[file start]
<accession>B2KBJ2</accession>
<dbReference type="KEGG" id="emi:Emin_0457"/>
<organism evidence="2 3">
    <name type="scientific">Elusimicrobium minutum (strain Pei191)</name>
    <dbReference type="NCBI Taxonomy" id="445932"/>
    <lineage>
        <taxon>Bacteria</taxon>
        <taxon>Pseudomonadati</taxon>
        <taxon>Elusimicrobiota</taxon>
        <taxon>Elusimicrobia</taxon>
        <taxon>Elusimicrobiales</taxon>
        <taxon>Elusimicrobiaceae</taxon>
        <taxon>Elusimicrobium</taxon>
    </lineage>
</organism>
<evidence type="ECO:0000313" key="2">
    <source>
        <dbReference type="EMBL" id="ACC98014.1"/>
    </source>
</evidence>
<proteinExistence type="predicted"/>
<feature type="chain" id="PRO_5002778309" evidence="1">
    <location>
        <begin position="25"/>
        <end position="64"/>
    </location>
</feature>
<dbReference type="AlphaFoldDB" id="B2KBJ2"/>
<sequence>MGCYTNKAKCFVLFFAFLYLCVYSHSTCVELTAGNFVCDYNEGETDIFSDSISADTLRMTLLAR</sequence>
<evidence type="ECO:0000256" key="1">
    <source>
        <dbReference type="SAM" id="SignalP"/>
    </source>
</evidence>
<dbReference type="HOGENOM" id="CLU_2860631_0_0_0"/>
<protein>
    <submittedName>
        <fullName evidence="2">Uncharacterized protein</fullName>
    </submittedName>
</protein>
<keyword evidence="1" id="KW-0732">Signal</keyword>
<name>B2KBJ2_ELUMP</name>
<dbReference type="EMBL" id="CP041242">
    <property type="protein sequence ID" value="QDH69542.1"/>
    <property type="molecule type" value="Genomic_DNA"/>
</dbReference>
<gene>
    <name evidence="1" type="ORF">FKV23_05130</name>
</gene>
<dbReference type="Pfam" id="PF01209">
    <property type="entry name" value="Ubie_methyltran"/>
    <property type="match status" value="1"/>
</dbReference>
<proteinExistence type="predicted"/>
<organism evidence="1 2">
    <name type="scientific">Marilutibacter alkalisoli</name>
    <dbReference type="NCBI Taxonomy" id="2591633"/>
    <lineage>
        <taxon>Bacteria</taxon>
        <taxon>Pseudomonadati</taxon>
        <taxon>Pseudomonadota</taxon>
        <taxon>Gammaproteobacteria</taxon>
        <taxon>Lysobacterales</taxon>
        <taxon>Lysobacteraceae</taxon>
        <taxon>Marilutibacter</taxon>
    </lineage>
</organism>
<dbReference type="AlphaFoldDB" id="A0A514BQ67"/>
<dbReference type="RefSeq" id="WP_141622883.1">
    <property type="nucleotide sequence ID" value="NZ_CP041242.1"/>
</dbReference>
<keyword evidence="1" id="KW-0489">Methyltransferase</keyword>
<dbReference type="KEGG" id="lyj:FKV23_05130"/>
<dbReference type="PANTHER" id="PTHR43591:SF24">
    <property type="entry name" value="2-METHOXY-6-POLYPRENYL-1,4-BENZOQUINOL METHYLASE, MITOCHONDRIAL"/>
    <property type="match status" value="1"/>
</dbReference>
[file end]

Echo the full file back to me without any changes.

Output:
<accession>B2KBJ2</accession>
<dbReference type="KEGG" id="emi:Emin_0457"/>
<organism evidence="2 3">
    <name type="scientific">Elusimicrobium minutum (strain Pei191)</name>
    <dbReference type="NCBI Taxonomy" id="445932"/>
    <lineage>
        <taxon>Bacteria</taxon>
        <taxon>Pseudomonadati</taxon>
        <taxon>Elusimicrobiota</taxon>
        <taxon>Elusimicrobia</taxon>
        <taxon>Elusimicrobiales</taxon>
        <taxon>Elusimicrobiaceae</taxon>
        <taxon>Elusimicrobium</taxon>
    </lineage>
</organism>
<evidence type="ECO:0000313" key="2">
    <source>
        <dbReference type="EMBL" id="ACC98014.1"/>
    </source>
</evidence>
<proteinExistence type="predicted"/>
<feature type="chain" id="PRO_5002778309" evidence="1">
    <location>
        <begin position="25"/>
        <end position="64"/>
    </location>
</feature>
<dbReference type="AlphaFoldDB" id="B2KBJ2"/>
<sequence>MGCYTNKAKCFVLFFAFLYLCVYSHSTCVELTAGNFVCDYNEGETDIFSDSISADTLRMTLLAR</sequence>
<evidence type="ECO:0000256" key="1">
    <source>
        <dbReference type="SAM" id="SignalP"/>
    </source>
</evidence>
<dbReference type="HOGENOM" id="CLU_2860631_0_0_0"/>
<protein>
    <submittedName>
        <fullName evidence="2">Uncharacterized protein</fullName>
    </submittedName>
</protein>
<keyword evidence="1" id="KW-0732">Signal</keyword>
<name>B2KBJ2_ELUMP</name>
<dbReference type="EMBL" id="CP041242">
    <property type="protein sequence ID" value="QDH69542.1"/>
    <property type="molecule type" value="Genomic_DNA"/>
</dbReference>
<gene>
    <name evidence="1" type="ORF">FKV23_05130</name>
</gene>
<dbReference type="Pfam" id="PF01209">
    <property type="entry name" value="Ubie_methyltran"/>
    <property type="match status" value="1"/>
</dbReference>
<proteinExistence type="predicted"/>
<organism evidence="1 2">
    <name type="scientific">Marilutibacter alkalisoli</name>
    <dbReference type="NCBI Taxonomy" id="2591633"/>
    <lineage>
        <taxon>Bacteria</taxon>
        <taxon>Pseudomonadati</taxon>
        <taxon>Pseudomonadota</taxon>
        <taxon>Gammaproteobacteria</taxon>
        <taxon>Lysobacterales</taxon>
        <taxon>Lysobacteraceae</taxon>
        <taxon>Marilutibacter</taxon>
    </lineage>
</organism>
<dbReference type="AlphaFoldDB" id="A0A514BQ67"/>
<dbReference type="RefSeq" id="WP_141622883.1">
    <property type="nucleotide sequence ID" value="NZ_CP041242.1"/>
</dbReference>
<keyword evidence="1" id="KW-0489">Methyltransferase</keyword>
<dbReference type="KEGG" id="lyj:FKV23_05130"/>
<dbReference type="PANTHER" id="PTHR43591:SF24">
    <property type="entry name" value="2-METHOXY-6-POLYPRENYL-1,4-BENZOQUINOL METHYLASE, MITOCHONDRIAL"/>
    <property type="match status" value="1"/>
</dbReference>